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Planting my first Peonie

ren.bren.b Posts: 161
I've been looking on Youtube for a video showing the best way to plant a Peony that is already in a pot but all I can find are planting when they are at the bulb/tuber stage (whatever they're called).  I got mine from Lidl and the card doesn't say much apart from 'Paeonia Lactiflora'
Looked online and it does look similar to either the 'Jacorma' or 'sarah Bernhardt' but I suppose it doesn't matter what the exact type is for planting purposes.
I've got a peony support, know it needs a sunny spot in well drained soil but that's about it. 
Do I need to add anything to the soil - does it prefer a particular soil?  How deep do I plant it?
This is the size of mine:

 If it was a Peony tree - how would I know by looking at it?
As always, many thanks to those who reply (dunno what I would do without this group and the kind people who always reply) :)


  • edited May 2022
    Peonies are not too fussy about soil, but if you have clay soil then added organic matter would help. Tree peonies have a trunk, while herbaceous (like yours) die down completely in winter.
    Plant it as close to the surface as possible, with the rootstock within an inch of the surface, otherwise it will not flower - I would see how deeply yours is in the pot, as I would expect it to have flower buds by now.
  • ren.bren.b Posts: 161
    Oh no - I was wondering that myself - about the lack of flowers as kept seeing online that they flower from May, June to July. Haven't noticed any buds - :(
    By added 'organic matter' - does that include leaf mould?  I have tons of that and some good quality compost.  My border does have some clay.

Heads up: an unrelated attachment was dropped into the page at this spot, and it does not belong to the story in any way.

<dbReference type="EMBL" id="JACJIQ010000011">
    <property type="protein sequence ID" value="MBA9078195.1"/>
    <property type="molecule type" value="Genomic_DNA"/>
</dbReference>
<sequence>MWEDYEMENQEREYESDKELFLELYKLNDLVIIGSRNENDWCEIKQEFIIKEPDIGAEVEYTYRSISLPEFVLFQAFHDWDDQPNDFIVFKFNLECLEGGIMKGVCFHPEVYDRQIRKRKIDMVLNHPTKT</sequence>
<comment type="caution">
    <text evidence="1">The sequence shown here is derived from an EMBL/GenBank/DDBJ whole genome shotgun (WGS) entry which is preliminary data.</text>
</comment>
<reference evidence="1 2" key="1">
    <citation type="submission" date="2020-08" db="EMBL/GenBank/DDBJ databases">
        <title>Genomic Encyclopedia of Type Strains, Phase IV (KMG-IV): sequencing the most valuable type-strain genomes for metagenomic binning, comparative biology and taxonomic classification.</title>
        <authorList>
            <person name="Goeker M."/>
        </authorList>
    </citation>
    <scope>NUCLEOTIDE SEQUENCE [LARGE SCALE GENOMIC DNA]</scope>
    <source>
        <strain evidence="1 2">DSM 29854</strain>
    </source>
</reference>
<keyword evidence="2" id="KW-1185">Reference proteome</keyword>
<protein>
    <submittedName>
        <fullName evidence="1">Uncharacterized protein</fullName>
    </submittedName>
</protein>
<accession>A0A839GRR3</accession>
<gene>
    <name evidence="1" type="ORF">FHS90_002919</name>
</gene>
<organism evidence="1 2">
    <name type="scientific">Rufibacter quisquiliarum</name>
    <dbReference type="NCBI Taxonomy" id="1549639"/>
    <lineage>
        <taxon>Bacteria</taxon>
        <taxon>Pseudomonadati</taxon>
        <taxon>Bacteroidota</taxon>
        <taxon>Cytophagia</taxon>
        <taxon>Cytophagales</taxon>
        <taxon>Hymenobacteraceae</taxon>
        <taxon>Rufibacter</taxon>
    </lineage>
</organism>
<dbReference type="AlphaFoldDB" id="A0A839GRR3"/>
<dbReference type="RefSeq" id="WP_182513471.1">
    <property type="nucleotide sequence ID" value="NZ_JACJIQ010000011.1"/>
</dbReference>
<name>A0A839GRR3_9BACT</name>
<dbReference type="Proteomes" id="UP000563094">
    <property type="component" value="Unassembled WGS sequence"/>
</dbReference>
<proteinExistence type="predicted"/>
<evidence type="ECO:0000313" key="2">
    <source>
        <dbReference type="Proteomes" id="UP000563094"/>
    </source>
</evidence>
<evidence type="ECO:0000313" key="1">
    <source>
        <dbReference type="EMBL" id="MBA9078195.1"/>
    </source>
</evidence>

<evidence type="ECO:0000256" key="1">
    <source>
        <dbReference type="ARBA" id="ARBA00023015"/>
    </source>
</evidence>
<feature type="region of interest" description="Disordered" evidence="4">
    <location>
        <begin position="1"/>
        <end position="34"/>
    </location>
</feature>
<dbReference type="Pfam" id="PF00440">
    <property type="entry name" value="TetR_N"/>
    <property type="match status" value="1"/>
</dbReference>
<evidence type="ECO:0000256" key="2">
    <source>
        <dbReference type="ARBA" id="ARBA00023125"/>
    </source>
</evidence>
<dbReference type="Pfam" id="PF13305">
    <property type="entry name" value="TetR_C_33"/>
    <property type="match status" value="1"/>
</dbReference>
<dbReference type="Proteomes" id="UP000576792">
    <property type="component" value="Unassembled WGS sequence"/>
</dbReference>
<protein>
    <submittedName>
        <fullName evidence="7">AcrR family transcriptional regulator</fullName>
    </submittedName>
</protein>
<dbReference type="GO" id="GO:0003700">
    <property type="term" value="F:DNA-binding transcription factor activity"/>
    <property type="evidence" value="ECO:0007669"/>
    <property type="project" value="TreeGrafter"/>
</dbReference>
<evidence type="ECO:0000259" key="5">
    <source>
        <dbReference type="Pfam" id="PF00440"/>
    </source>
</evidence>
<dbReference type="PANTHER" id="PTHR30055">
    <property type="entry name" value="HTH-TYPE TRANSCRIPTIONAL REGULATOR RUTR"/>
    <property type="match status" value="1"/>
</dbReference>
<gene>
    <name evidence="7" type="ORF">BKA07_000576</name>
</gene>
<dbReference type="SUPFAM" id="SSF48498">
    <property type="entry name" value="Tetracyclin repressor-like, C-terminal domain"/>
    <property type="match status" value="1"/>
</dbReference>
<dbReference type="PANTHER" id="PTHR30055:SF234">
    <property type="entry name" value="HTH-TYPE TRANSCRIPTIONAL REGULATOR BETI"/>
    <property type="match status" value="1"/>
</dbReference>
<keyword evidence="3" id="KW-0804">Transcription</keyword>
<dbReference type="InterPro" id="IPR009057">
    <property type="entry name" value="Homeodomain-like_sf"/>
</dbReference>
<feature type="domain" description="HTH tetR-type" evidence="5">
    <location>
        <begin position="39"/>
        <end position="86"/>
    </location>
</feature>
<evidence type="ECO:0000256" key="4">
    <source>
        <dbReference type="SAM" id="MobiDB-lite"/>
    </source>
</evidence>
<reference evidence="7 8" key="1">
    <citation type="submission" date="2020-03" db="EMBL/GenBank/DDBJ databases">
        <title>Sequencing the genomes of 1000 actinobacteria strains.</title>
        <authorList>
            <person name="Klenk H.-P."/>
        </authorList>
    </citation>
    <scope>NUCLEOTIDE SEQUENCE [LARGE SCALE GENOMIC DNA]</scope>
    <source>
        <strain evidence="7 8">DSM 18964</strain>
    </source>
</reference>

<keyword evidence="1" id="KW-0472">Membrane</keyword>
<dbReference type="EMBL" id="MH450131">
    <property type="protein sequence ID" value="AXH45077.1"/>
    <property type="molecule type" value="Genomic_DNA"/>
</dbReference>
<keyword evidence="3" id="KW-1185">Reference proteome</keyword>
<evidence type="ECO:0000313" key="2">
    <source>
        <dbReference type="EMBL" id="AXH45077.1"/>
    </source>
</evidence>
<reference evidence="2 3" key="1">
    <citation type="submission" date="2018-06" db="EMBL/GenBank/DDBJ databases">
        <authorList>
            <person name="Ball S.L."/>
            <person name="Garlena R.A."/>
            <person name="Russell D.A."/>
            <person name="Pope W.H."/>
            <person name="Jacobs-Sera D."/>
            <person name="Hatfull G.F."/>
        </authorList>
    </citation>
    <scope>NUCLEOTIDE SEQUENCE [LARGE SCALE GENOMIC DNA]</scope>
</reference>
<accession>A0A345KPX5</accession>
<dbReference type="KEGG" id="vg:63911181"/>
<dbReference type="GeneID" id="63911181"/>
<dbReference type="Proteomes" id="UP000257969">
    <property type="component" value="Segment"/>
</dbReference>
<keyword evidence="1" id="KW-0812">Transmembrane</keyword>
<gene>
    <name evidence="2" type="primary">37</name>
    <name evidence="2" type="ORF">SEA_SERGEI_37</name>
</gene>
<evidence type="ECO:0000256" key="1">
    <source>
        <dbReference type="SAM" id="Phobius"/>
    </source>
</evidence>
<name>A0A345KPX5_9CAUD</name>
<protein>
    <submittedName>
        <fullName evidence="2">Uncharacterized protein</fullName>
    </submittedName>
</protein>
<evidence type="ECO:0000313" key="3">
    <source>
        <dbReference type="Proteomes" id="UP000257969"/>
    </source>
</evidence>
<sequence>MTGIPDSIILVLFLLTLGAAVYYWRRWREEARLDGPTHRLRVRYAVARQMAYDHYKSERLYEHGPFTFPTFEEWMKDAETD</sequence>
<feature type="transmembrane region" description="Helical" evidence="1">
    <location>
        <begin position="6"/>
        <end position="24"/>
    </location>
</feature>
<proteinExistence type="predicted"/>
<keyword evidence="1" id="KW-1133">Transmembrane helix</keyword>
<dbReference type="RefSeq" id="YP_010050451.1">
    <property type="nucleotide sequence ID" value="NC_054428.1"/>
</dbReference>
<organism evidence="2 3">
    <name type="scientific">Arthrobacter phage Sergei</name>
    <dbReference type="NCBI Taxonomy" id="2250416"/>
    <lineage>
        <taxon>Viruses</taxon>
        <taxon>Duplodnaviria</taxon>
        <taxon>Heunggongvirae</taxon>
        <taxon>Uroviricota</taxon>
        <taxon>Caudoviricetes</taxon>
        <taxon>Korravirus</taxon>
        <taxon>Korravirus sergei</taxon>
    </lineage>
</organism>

• AnniDAnniD South West UKPosts: 11,021
     I agree with @Alan Clark2 in Liverpool , it's a young plant so won't flower this year. 
    Normally l would say plant it at the same depth as it was in the pot, but it may (and l stress "may") be planted too deeply in that
    If you can, very carefully scrap the compost away from the centre and see if you can see the crown of the plant. That only needs to be 3 to 5 cms below the surface.
    It is a healthy looking plant, even though it won't flower this year and you may only get 2 or 3 blooms next year while it establishes, it's worth the wait in my opinion  :)
  • FairygirlFairygirl west central ScotlandPosts: 49,201
    They do need decent quality soil, and decent drainage, and as sunny a site as you can manage.
    As said, burying them too deep can delay flowering, and often prevent it, but if yours is a fairly immature plant, it might be next year before it flowers well. It does look fairly young. Some flower later than others, and your location will also be a factor. Buds are only just appearing on mine for example, and that's a very mature plant now.

    Leaf mould is good - organic matter is just as it sounds. Compost, rotted manure, leaf mould etc. It all benefits the soil structure.  :)
    It's a place where beautiful isn't enough of a word....

  • ren.bren.b Posts: 161
    thank you - again ..... :D - feels odd buying a plant that might not flower this year but hope it's worth it as you say Anni.  Fairygirl - have you got a pic of yours?  Would love to see it. x
  • PosyPosy Isle of Wight.Posts: 3,601
    They live for years. We have a clump that was clearly mature when we arrived 30 years ago. It's going strong. Plants that live so long may take 2 - 3 years to get established before they flower. It's well worth the wait.
  • ren.bren.b Posts: 161
    Oh that's good to hear Posy - thank you. xx
  • FairygirlFairygirl west central ScotlandPosts: 49,201
    Sorry @ren.b, I've just seen your post.
    I'm not sure I've got any good pix of it. The white flowers are quite hard to photograph well, but I'll have a look .  :)
    It's a place where beautiful isn't enough of a word....

  • ren.bren.b Posts: 161
    Fairygirl - Don't worry if you haven't, was just curious ..... my peonie support should arrive tomorrow :)
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